2 lessons from how township businesses start and grow

I was giving a talk a few weekends ago at an Inspiring Women event. I spoke of the ‘importance of starting small in business. One of the examples I related was on what can be learned from how township businesses are started.

There are a number of reasons someone in the township starts a business. The exemplary world view is a mother starting a business out of the need or desperation to feed one’s family. Be it as it may, ‘passion to enterprise’ is fast overweighing the desperation to make ends meet. People are being exposed on how to offer great value even when in a dire situation.

Township business is sometimes looked down on, but it practices brilliant concepts which anyone can use to start and grow their business. However they the township businesses forget to grow and progress further on the very principles.

After the talk, 2 groups of people came to me asking further on the teachings of township business. They found the concept very enlightening and helpful.

So here I borrowed few words from my free booklet ‘Township Biz Fastrack’ which I co-authored with www.spazanews.co.za.

Normally when township businesses are started, the startup products are either strategic or ‘passion products’.

What I mean by strategic is, the business owner realises there is a gap in his surrounding market. It could be he/she believes he can sell colder soft drinks than the nearest shop or that his neighbours travel far to get soft drinks.

By neighbours, I mean it in an African sense, LOL, not neighbour in the proximity sense.

A passion product is, for example: the lady starting the business could be good in making artchar or baking – so she decides to enterprise on the skill. Normally when people are passionate about something, they make sure it’s good. They have an advantageous edge on regular competition.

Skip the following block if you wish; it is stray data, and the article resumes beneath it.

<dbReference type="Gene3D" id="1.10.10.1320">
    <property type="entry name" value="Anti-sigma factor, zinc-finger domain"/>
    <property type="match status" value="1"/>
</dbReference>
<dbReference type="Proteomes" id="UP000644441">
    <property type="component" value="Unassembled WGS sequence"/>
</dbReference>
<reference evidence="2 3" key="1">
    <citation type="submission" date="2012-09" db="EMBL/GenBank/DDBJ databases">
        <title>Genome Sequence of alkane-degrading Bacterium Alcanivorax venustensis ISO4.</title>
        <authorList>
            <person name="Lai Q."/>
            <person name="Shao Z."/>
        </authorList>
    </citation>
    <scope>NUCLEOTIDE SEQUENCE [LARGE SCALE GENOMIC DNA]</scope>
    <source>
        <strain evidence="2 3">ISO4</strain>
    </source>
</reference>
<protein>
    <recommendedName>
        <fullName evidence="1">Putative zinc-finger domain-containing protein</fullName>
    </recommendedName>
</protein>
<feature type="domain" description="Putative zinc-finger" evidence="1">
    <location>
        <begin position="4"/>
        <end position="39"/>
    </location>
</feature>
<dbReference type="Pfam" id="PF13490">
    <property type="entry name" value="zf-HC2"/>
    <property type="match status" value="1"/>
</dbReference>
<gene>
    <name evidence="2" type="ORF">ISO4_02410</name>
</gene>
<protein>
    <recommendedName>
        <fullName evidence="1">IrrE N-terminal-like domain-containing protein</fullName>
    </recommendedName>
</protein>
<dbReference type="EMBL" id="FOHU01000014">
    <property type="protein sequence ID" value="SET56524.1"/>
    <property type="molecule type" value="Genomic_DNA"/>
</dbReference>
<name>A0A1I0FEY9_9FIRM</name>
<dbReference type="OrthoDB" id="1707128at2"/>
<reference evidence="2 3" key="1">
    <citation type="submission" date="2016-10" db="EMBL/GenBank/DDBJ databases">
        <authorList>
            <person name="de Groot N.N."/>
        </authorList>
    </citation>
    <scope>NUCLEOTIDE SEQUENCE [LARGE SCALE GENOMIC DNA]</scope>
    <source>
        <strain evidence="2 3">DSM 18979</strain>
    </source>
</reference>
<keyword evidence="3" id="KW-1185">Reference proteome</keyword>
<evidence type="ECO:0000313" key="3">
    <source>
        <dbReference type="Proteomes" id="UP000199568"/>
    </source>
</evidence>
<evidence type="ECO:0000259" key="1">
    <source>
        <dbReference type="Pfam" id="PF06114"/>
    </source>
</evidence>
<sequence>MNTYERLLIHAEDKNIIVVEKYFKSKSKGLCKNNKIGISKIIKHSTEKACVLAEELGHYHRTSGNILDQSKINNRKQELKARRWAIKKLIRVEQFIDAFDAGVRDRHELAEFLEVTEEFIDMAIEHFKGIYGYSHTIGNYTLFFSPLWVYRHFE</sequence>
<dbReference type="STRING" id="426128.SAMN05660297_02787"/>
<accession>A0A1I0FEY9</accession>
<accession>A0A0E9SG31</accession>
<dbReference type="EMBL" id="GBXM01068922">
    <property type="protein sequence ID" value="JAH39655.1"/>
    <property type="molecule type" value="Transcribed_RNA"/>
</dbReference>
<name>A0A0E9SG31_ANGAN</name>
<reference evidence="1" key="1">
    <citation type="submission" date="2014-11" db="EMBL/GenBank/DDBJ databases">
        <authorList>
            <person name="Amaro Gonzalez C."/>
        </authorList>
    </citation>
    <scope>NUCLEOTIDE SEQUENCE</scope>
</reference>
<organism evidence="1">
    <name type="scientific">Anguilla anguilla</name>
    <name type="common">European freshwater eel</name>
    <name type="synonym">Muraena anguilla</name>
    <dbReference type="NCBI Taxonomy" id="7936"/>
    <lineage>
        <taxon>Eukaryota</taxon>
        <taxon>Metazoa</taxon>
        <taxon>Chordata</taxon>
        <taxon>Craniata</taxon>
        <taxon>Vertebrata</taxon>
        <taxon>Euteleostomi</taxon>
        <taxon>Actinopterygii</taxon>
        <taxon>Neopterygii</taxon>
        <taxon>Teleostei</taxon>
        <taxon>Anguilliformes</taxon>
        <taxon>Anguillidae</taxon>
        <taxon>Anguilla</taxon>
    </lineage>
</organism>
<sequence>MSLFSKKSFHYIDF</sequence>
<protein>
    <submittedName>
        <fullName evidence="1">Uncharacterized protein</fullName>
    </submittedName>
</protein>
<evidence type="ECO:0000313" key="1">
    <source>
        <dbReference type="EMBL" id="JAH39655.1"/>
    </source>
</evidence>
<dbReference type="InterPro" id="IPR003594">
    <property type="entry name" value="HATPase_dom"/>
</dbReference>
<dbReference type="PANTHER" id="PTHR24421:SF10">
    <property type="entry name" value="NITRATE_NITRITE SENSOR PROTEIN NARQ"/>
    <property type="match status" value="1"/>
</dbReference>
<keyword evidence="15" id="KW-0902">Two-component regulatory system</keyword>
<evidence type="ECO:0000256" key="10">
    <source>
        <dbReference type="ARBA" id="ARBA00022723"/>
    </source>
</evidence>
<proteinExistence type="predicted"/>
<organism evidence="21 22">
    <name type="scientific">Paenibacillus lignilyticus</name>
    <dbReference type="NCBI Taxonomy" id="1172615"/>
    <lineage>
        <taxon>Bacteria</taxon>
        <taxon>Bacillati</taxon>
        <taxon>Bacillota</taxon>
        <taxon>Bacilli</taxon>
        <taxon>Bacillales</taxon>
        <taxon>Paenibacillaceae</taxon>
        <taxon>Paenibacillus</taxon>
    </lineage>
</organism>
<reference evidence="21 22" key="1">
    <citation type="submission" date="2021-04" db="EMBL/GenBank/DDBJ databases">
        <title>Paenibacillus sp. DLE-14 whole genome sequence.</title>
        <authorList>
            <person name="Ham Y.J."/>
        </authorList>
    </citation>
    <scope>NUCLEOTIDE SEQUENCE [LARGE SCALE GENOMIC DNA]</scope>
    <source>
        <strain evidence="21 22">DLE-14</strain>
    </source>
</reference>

Ok, how they would start is, they would start with smaller quanties of stock, then add more with the proceeds to grow the business. In modern entrepreneurship definitions, this is called bootstrapping. The business is grown by funding its own growth. Isn’t this awesome, it is less risk on own funds.

Ever asked the new spaza shop down your street to sell airtime or anything you need which they don’t stock? This is it, customers will then advise the shop owner/keeper who only sells soft drinks or artchar to add something that would of convenience to them.  This is called validation.

It is an easy transaction, customers are advising what to stock and they will buy.

The lessons:

  1. If you start small, you learn more with minimal investment. Of course we know of a timer who got their pension money and invested it all into something he calls a hotel but things don’t quiet work out. So they lost out big as they went in big.
  2. The experience which you gather informs you of where to re-invest your proceeds and invest your savings – WISELY.

So, there is hope for even businesses which are started out of desperation to feed one’s self or family. Validation and bootstrapping are important to grow any business.